Rather than putting his equipment off to the side and taking a seat, he began to engage in some very odd behavior.
He clicked the tripod into place, set up the camera and aimed it right at me. When I inquired what he was doing, he said he needed to record our session for his own edification. When I pressed him to explain why, he snapped back at me and became agitated. His aggressive stance had put me on high alert.
When I discouraged him from doing this, he became very insistent that he be allowed to “film the process.” He also appeared concerned and fearful that his manager had referred him to health services, believing that he was being unfairly targeted. I tried to explain the process, but he refused to dismantle his equipment.
After a few more attempts to reason with him, I recognized that this was not going to be a productive situation. There were several warning signs telling me that this man was a genuine threat.
- Refusal to comply with reasonable requests.
- Paranoia and feelings of persecution.
- Distorted thinking
- Displaying excessive irritability
- Inappropriate communication to coworkers or supervisors such as responding to
- Filing unreasonable grievances or lawsuits
- Any dramatic change in an employee’s appearance or behavior should be cause for concern.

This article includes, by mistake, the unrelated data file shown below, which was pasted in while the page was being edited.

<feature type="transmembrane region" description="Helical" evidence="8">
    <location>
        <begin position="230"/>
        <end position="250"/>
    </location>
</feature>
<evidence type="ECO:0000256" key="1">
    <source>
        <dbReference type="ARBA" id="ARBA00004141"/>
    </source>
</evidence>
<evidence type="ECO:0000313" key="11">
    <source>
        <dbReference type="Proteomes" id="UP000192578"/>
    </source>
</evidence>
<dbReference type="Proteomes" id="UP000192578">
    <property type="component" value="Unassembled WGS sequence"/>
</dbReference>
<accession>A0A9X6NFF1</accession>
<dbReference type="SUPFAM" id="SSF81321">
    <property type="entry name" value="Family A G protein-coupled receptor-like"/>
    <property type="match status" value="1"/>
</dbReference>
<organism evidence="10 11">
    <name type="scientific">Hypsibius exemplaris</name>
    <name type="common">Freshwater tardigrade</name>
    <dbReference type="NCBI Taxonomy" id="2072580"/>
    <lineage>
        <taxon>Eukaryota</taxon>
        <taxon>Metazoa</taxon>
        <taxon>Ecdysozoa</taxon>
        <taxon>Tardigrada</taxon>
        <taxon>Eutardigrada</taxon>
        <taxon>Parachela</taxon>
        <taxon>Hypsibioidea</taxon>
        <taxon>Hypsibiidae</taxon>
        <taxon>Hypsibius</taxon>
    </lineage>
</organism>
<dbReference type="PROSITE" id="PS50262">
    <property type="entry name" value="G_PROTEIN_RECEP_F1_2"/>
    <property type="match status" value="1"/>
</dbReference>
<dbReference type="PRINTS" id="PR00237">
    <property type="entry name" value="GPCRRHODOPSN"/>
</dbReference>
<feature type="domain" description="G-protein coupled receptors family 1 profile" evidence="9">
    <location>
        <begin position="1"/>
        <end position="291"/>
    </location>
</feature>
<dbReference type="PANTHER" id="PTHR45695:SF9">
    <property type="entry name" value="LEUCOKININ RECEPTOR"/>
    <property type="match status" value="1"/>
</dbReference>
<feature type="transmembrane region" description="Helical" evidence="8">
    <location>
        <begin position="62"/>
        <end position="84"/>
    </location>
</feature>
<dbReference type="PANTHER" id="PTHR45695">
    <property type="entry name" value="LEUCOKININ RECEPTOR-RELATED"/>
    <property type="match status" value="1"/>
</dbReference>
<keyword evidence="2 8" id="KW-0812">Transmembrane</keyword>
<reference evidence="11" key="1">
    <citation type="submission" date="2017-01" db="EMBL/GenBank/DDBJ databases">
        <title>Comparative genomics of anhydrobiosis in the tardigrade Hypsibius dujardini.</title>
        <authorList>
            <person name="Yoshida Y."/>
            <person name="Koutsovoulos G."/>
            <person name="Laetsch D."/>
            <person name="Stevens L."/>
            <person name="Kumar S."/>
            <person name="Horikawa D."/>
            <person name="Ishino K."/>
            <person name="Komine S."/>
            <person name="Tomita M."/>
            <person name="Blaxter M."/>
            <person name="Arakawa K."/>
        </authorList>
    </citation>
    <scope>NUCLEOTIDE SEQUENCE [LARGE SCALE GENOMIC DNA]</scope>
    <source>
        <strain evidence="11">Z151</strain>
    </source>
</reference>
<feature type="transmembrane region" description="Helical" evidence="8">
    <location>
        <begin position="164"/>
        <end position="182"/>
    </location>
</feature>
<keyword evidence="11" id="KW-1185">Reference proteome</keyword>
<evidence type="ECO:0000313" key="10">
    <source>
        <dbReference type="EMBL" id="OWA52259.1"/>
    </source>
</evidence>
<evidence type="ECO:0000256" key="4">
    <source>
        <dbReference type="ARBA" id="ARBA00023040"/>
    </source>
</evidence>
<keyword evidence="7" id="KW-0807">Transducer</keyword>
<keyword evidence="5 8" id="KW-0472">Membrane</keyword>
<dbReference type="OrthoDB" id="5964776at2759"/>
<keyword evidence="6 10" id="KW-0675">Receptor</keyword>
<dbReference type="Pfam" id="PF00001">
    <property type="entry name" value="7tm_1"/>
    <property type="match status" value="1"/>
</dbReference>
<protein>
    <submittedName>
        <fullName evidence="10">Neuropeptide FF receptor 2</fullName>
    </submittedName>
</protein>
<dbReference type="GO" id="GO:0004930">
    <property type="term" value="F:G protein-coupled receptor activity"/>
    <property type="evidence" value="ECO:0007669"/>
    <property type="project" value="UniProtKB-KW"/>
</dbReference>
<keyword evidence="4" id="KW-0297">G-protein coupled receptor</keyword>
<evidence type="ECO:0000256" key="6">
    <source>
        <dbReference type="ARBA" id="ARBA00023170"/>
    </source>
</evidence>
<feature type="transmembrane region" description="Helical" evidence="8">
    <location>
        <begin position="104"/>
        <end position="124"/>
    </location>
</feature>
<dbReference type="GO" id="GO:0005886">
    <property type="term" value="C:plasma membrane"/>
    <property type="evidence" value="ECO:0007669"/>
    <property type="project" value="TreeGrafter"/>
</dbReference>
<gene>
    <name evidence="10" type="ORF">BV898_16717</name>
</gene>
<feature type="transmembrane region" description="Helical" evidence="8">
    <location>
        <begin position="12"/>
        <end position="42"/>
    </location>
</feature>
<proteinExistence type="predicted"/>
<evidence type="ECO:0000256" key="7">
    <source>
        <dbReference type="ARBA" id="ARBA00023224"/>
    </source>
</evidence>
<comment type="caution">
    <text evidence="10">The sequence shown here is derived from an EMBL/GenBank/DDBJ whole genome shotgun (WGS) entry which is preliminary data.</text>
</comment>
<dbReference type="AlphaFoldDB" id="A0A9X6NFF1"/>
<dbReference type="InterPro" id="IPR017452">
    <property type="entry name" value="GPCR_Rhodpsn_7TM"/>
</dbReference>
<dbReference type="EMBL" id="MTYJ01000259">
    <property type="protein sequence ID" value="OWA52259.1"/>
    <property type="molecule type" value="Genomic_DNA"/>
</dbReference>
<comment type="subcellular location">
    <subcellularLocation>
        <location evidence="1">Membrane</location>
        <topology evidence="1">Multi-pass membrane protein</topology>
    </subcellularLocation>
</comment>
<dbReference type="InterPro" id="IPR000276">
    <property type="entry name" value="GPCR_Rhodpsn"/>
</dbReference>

Security and Human Resources should work closely together to ensure that safety measures are in place should an employee become threatening.
Some employees will follow through with the recommendations. In this case, the employee did see the psychiatrist, but refused the medication regimen that was recommended. Over time, it was determined that he could not be at work without medication, and he went out on disability retirement.
If an employee like this follows a psychiatrist’s recommendation, there is still no guarantee that the employee can be in the workplace, but attempting to comply with the recommendation at least gives him a chance to succeed.
Given the recent prevalence of workplace violence, every workplace should have procedures in place not only for handling such incidents, but also for making fair determinations about an employee’s fitness for work. Companies should not hesitate to refer to outside mental health providers who specialize in fitness-for-duty evaluations.